Bulgarian dance rhythms
The most common rhythm in Bulgaria is straight 2/4. This is used for dances
such as Pravo, Danets, Râka, Buenek, Šira and many other Horos. These are
generally written in 2/4 by Bulgarians, but the melody is in triplets,
giving a 6/8 feel. However, Bulgaria is famous for its uneven rhythms formed
from combinations of two and three count beats. How these originated is
unclear, but similar rhythms are found throughout SE Europe and the middle
east. Macedonia has the most developed and complex patterns, Romania has
5/8, 7/8 and 10/8, the Greeks have many 7/8 dances with more complex rhythms
especially from Pontos, and Armenian dances are often in 5/8 and 9/8. The
rhythms either date back to early times or are derived from eastern and
Turkish influences. When playing these melodies the musicians often stretch
some of the beats from the exact notated rhythm.
The well known dance rhythms are:
Krivo Sadovska/Ispajče 13/8
Originally the horos were sung by the dancers. Nowadays these sung horos have gone out of fashion except in the south and south west, where the older dancers still continue the tradition. Often the songs are in the form of answering a theme sung by one or two women, or one singing the melody and two women singing simple lower harmonies like a drone.
End blown flute - Kaval
A straight bore tube made of three sections. The first section has a sharp rim over which the musician directs a narrow stream of air to produce the sound, the centre section has seven finger holes and one thumb hole and the third section has several extra holes for tonal quality. The instrument is fully chromatic, with each successive covering of a hole changing the note by a semitone. This leads to easy semitone trills which are used to elaborate Bulgarian music. In Thrace the instrument is played with a rolling of the base of the fingers across the holes and no stopping of the notes with the tongue, leading to a smooth sound. In the west and north the music is crisper, with some tonguing of the notes.
Rebec - Gadulka
This is the forerunner of the violin, with middle eastern origins, which is similar to the Greek and Yugoslav Lira. The instrument is held vertically and rested on the knee or in a harness which goes round the neck. It has a pear shaped body with both bowed and resonating strings. There is no fingerboard, with the musician's nails stopping the string. It can be used for accompanying singers and other instruments, or as the lead melody line. The gadulka is a key instrument in traditional music throughout most of Bulgaria except Pirin Macedonia.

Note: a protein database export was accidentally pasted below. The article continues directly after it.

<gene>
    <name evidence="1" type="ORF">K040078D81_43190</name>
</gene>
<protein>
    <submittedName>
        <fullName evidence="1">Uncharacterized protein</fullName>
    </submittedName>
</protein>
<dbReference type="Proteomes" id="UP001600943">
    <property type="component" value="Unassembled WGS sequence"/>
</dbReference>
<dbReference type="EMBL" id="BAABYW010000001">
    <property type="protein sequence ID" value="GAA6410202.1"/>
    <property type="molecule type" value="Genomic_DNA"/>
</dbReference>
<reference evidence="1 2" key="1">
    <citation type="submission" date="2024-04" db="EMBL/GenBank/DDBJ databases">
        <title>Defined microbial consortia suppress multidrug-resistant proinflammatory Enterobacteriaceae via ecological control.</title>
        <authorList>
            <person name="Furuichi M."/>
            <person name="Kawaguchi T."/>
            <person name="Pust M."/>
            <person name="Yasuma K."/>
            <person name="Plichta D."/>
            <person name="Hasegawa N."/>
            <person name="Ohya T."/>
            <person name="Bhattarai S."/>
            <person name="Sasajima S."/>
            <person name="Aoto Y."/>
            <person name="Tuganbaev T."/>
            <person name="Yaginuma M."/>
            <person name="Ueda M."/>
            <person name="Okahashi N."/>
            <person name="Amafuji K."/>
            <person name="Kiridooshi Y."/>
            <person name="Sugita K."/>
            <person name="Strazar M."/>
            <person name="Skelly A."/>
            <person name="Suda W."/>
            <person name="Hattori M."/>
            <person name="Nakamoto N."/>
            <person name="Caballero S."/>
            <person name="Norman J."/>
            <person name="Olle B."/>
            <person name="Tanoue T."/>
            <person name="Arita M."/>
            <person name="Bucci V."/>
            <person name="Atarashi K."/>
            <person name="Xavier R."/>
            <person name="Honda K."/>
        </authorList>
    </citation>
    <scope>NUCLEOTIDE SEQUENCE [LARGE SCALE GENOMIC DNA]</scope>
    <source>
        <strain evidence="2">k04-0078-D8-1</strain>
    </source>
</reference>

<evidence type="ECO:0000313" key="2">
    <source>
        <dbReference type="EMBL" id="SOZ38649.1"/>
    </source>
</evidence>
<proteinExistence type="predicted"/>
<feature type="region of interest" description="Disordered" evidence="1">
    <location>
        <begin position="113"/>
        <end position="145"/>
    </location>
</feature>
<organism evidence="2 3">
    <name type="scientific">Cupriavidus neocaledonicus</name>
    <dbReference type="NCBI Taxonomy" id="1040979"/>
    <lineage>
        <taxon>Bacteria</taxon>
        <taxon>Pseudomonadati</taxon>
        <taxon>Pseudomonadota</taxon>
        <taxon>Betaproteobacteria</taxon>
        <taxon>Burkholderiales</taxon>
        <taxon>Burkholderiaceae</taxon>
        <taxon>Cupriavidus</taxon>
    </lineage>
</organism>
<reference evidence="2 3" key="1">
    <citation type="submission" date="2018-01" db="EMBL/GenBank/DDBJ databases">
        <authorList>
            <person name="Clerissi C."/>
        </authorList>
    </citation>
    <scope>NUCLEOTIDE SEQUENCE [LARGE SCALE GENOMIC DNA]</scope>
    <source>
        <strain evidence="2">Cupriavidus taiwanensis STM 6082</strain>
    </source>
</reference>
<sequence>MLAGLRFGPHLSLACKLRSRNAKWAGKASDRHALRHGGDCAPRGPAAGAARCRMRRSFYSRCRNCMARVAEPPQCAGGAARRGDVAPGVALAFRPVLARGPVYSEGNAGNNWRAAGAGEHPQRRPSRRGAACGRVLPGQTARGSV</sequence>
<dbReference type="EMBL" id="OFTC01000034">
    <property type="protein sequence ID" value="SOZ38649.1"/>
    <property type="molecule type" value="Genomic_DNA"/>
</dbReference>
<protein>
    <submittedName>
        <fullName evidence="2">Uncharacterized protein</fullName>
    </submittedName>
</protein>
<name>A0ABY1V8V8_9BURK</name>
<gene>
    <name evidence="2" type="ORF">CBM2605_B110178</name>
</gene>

Western Bulgaria has a similar instrument, the kemene, which follows the middle eastern tradition.
Long-necked lute - Tamboura
Long-necked lutes were brought to the Balkans during the 14th and 15th centuries by the Turks. They are related to the Tambora of Macedonia and the Bouzouki of Greece. The tambora dominates in Pirin Macedonia and is found in 'traditional' groups in Šop and Thrace. It can be used both as a rhythm instrument and to play the melody line.
Bagpipe - Gajda
The bagpipe's origins are a mystery, but it has been known since Roman times and is distributed throughout Western and Eastern Europe. Half tones are possible only by partial stopping of the instrument. It is therefore less flexible than the kaval, but has greater power. Most of Bulgaria has the small gaida. In the Rhodope mountains the Kaba Gaida, the largest of all bagpipes, is played, giving a very distinctive deep sound.
Pipe - Duduk
This is a typical wooden 6-hole pipe similar to the Romanian Fluier and Serbian Frula. Pipe music is most typical of the North Western areas which border Romania and Serbia, and these countries strongly influence the music.
Drums - Tarabulka, Tapan
The tapan is the large drum found from Macedonia through to Turkey. It is played with a heavy stick on the top side and light cane pivoting on the edge of the bottom side. The Tarabulka is a small-waisted drum played with the hands, which originates from the middle east and is heard in groups in Pirin Macedonia.
Shawm - Zurna
The zurna is an ancestor of the modern oboe. It has a double reed attached to a conical body with finger holes. It can be heard throughout Macedonia into the Pirin region, as well as in Turkey and Armenia. It is played with circular breathing, which enables the musician never to stop blowing. The high pressures required can cause haemorrhages in professional musicians. Often two musicians will play together, with one taking the melody and the other the drone. This is an instrument for the open air!
Typical groupings of these instruments are:
Pirin - Two zurna and tapan - Tamboras and tarabulka
Šop/Thrace - Gadulka, gaida, kaval
Rhodope - Kaba gaida
Dobrudza - Button accordion, gaida, gadulka
Following the two world wars, Bulgarians returning from military service have taken to playing the dance melodies in brass bands. These are particularly popular in the north.
Clarinet, saxophone, accordion, bass and violin have been added since the 1950s, but are played in a style true to traditional instruments. Šop and northern style has a crisp, sharp sound in contrast with the Thracian style of smooth melodies with many trills, or the heavier Dobrudza. The tape has many examples played by some of the best classical/folk musicians. Track 20 has the typical 'urban' sound, which has developed further into the last track, using jazz harmonies with electronic and traditional instruments playing in Bulgarian style. 'Disco' versions are also popular using a strong disco backing to the traditional melody.